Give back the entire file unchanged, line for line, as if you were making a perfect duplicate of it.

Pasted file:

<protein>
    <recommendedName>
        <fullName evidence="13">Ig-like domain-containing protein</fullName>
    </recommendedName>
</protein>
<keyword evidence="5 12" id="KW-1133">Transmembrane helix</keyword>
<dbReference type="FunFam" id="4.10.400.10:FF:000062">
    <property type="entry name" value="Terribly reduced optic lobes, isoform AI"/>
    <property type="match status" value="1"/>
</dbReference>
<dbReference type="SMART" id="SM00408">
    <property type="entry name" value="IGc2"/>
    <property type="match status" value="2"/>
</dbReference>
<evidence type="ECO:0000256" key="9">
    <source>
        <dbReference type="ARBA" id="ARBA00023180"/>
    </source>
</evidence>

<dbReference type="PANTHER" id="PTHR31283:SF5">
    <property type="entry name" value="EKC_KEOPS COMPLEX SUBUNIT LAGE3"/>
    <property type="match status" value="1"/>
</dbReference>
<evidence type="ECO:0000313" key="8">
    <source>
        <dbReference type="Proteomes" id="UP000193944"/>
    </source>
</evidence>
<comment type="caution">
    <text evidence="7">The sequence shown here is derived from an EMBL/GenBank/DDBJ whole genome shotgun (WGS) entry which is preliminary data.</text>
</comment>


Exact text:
<protein>
    <recommendedName>
        <fullName evidence="13">Ig-like domain-containing protein</fullName>
    </recommendedName>
</protein>
<keyword evidence="5 12" id="KW-1133">Transmembrane helix</keyword>
<dbReference type="FunFam" id="4.10.400.10:FF:000062">
    <property type="entry name" value="Terribly reduced optic lobes, isoform AI"/>
    <property type="match status" value="1"/>
</dbReference>
<dbReference type="SMART" id="SM00408">
    <property type="entry name" value="IGc2"/>
    <property type="match status" value="2"/>
</dbReference>
<evidence type="ECO:0000256" key="9">
    <source>
        <dbReference type="ARBA" id="ARBA00023180"/>
    </source>
</evidence>

<dbReference type="PANTHER" id="PTHR31283:SF5">
    <property type="entry name" value="EKC_KEOPS COMPLEX SUBUNIT LAGE3"/>
    <property type="match status" value="1"/>
</dbReference>
<evidence type="ECO:0000313" key="8">
    <source>
        <dbReference type="Proteomes" id="UP000193944"/>
    </source>
</evidence>
<comment type="caution">
    <text evidence="7">The sequence shown here is derived from an EMBL/GenBank/DDBJ whole genome shotgun (WGS) entry which is preliminary data.</text>
</comment>